Inside Palma Cathedral, Majorca.
The Seo was build on the site of an existing Arab mosque. The legend has it that one night in 1229, as Jaime I was on his way to recapture Majorca, his fleet was struck by a terrible storm. He vowed to the Virgin Mary that if he survived the storm, he would erect a church in her honor. And after the storm had blown over, finding himself safe and sound, he immediately undertook the project. It was a vow that was to take a long time to fulfill. begun in 1230, the cathedral was finished in 1601.
Designed in the French Gothic style, the cathedral is 121 meter long and 55 meter wide. The main body of the church is set in the middle of a mass of pillars and spires, behind which lies the strong buttress reinforced with a double row of flying arches. The bell tower, still unfinished today, is 52 meter high with three stories. The main facade, which overlooks the Almudaina Palace, collapsed during a 1851 earthquake and was later completely reconstructed, with the exception of the Renaissance-era door which miraculously emerged unscathed.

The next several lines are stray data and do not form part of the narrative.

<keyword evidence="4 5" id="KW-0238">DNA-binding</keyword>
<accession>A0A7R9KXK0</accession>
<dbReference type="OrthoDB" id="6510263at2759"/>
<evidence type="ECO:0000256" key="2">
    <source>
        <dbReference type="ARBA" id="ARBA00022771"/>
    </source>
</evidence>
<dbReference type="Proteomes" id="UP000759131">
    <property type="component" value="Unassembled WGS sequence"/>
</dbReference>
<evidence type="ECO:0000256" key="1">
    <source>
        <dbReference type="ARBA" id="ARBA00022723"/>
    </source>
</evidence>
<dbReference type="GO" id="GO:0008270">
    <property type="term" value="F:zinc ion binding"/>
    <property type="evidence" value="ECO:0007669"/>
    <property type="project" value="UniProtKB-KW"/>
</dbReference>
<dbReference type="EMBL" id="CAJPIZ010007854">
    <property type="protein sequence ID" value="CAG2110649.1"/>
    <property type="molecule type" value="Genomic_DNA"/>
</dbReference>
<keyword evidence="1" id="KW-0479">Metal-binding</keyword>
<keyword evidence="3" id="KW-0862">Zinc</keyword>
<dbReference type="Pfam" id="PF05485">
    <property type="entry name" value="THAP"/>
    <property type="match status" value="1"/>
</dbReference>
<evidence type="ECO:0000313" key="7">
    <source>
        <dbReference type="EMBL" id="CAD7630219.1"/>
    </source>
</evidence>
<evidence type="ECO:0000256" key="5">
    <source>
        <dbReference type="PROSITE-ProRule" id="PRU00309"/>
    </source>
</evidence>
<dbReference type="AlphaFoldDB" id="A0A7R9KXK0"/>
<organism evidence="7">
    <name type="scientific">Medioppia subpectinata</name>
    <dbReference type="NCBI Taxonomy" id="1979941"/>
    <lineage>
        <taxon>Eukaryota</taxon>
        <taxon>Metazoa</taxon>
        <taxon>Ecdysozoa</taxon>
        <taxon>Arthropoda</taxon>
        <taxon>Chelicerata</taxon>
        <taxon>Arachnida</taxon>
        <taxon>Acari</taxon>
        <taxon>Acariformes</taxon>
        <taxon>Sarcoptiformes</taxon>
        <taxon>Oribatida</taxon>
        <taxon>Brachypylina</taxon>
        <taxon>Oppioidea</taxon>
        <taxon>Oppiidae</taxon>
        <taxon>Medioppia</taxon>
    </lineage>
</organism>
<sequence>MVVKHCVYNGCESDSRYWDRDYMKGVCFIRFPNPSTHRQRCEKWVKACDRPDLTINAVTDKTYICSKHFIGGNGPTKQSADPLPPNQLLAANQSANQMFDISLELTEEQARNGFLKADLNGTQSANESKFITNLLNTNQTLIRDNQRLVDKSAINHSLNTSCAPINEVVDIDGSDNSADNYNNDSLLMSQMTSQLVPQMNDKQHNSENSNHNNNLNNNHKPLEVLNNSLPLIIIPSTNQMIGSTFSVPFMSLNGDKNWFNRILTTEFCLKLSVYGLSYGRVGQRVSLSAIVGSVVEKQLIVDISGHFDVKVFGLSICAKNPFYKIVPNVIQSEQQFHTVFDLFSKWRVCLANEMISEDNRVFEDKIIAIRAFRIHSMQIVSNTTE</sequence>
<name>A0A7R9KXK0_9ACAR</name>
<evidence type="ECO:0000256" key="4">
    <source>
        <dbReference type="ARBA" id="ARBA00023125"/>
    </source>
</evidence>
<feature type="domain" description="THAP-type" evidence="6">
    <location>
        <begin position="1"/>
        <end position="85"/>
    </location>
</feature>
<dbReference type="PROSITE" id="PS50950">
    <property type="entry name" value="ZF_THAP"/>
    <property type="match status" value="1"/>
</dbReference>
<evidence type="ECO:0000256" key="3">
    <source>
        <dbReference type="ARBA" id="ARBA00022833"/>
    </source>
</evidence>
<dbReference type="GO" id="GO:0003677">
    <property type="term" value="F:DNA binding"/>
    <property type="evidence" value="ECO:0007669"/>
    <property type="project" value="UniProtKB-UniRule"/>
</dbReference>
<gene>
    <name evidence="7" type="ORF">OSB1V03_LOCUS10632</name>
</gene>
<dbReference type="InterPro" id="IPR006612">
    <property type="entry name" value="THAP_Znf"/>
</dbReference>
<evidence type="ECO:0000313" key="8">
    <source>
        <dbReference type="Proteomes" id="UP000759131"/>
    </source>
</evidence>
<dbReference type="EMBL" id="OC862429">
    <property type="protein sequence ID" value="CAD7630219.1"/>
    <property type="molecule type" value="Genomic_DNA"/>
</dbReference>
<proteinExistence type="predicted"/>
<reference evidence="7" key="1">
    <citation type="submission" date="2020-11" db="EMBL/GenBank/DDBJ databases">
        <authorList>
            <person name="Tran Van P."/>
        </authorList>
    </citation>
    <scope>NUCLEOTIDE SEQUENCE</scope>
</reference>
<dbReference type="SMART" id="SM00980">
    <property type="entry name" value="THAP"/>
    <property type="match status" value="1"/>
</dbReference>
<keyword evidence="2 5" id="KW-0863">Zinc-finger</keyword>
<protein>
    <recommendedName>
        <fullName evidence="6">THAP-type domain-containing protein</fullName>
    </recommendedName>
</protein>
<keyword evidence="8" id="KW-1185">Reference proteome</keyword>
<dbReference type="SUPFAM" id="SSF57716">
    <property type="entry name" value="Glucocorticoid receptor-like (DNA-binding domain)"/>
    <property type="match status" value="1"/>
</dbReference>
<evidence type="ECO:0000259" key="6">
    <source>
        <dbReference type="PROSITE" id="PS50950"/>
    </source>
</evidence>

The vast, airy interior is striking for its large-scale harmonious proportions. It features three naves resting on 44-meter tall octagonal pillars, eight chapels each side of the nave, and lacks both transept and ambulatory.
The rear interior reveals the majestic “Royal Chapel”, which is nearly as large as a church in its own right: 25 meter long and 16 meter wide. The columns are ringed with wrought-iron candelabra by Gaudi; his most controversial addition is the unfinished Crown of Thorns, fashioned from cardboard and cork and suspended above the altar.
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